WICHITA, Kan. (KSNW) – Last Thursday’s bout of severe weather could take a toll on farmer’s pockets who have not yet cut their wheat.
“Any time you get rainfall on ripened wheat, it loses test weight. It actually bleaches the wheat so the quality and the test weight go down. so that lowers your yield,” KSN agriculture expert John Jenkinson said.
Wind can cause stocks of wheat to actually lay down, making it difficult to harvest. Mud is an additional obstacle for combines.
“You can make big tracks which causes problems or if it’s prolonged, you can actually start seeing wheat come up through the wheat,” Jenkinson said.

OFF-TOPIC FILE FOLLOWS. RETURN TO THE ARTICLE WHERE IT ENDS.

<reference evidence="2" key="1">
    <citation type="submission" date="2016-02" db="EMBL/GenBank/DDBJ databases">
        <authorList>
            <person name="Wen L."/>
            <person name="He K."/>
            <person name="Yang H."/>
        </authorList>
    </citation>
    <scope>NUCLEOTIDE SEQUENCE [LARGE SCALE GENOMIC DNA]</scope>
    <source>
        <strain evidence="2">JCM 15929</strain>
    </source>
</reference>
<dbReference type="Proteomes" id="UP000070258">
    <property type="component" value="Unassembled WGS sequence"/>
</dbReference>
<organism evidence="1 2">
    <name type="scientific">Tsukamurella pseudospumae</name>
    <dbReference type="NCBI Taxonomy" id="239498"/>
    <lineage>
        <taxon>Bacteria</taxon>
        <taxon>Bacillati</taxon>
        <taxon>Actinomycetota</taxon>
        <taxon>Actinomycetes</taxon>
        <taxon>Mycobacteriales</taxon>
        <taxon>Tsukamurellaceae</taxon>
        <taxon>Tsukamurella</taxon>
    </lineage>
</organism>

Hail can take out ripened wheat crop in a matter of moments, compromising farmer’s months of hard work. Parts of Kansas were pounded with marble to baseball size hail last week.
“So rain, wind, hail, that’s all detrimental and that’s one of the reasons farmers work so hard and work such long hours and try to hurry so fast to get this crop in,” Jenkinson said.
Many Kansas farmers already cut their wheat earlier this month.